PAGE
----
HSBC is not known for being a big payer, and yet this morning's results show its its traders outgunning all rivals, both in the third quarter and during the first nine months of 2017.
The charts below reflect the reality. In fixed income trading, HSBC is the best performing bank. In equities trading, HSBC is the best performing bank too. Nor is this just a passing phenomenon: HSBC's trading businesses outperformed in the three months to October and the nine months from September. When it comes to growing trading revenues, HSBC is cleaning up in a way that European rivals like Barclays and Deutsche can only dream of.
Thanks to this out-performance, HSBC is now the biggest European bank in terms of fixed income trading revenues. After double-digit reductions in their own fixed income revenues last quarter, Deutsche Bank and Barclays now rank in second and third place respectively.
As Deutsche Bank wrestles with its promise to increase pay in its investment bank this year, Deutsche CEO John Cryan might therefore want to ponder HSBC's success. In particular, Cryan might want to consider HSBC's ability to grow its sales and trading market share despite a reputation for being a mediocre payer.
In fact, this reputation may not be entirely justified. HSBC pays its top traders well: last year, the average material risk taker (MRT) globally at HSBC earned $879k (£666k), while the average material risk taker in Deutsche's global markets business earned just €562k ($654k). This is partly because Deutsche includes everyone at VP level and above in its MRT list and HSBC doesn't, but HSBC is still generous where it matters. And despite this generosity, it keeps spending to a minimum: costs consumed only 58% of revenues at HSBC's global banking and markets division in the first nine months of this year, compared to 84% at Deutsche Bank.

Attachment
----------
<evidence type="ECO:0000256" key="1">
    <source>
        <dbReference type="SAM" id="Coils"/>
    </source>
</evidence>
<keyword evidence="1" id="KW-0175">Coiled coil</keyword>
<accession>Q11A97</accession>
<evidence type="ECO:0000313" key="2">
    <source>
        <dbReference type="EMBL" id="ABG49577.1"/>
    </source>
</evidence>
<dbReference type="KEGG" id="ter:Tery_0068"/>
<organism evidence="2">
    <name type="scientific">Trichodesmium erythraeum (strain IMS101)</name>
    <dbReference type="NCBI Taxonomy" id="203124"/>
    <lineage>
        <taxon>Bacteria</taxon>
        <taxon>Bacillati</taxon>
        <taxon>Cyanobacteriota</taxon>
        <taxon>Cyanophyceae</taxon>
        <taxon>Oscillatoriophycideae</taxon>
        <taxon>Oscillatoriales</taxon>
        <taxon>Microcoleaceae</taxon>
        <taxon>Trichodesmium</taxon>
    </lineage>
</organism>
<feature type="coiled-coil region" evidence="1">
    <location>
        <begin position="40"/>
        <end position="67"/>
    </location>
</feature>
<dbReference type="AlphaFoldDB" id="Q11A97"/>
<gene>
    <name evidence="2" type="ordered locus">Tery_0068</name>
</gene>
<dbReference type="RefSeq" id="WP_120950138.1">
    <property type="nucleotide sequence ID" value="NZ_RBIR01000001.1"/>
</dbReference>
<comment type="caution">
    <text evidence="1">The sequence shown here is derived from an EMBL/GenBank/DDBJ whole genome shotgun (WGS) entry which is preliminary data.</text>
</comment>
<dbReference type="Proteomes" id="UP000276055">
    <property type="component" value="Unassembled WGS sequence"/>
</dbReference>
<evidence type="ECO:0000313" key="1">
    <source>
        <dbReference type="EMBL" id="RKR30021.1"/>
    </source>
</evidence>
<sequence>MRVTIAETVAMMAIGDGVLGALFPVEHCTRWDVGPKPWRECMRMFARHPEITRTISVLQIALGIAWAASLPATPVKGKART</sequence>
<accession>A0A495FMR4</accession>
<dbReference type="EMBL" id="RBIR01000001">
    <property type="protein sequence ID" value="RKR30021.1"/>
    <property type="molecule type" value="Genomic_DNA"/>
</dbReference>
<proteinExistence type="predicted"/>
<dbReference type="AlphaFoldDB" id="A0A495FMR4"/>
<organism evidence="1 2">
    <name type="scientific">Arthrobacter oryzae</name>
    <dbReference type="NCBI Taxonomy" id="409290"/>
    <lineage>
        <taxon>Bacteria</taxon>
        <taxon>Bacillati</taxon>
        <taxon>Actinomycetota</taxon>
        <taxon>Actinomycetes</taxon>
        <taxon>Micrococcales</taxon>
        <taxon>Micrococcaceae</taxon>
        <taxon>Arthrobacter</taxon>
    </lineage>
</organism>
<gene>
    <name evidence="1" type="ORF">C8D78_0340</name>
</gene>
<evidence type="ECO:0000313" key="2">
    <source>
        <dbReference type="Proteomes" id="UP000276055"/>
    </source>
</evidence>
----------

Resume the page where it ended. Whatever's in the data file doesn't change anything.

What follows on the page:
What's HSBC doing right? The answer may well be: squeezing everyone except for its favourites. HSBC said today that 75% of its global operations staff are now in low cost locations (up from 57% in January 2015). HSBC insiders tell us that the bank is still very "top heavy", despite rounds of senior redundancies, and that junior and mid-ranking staff there feel underpaid while senior staff seem to be getting all the rewards. As of last year, HSBC has a stated policy of skewing pay towards its highest performers.
HSBC's generosity to its top staff is reflected by the fact that 53 people outside senior management there earned more than €2m last year. At Deutsche Bank, 71 did - but because 220 people at Deutsche Bank earned more than €2m in 2015, last year's payouts caused outrage. In fact, HSBC's success suggests that Deutsche might want to adopt a more targeted approach to high pay long term. With electronic trading systems now doing the heavy lifting, there's less need to have hundreds of highly paid traders than there used to be. All you need is a small, highly remunerated elite. Just ask HSBC - or look at its trading results.
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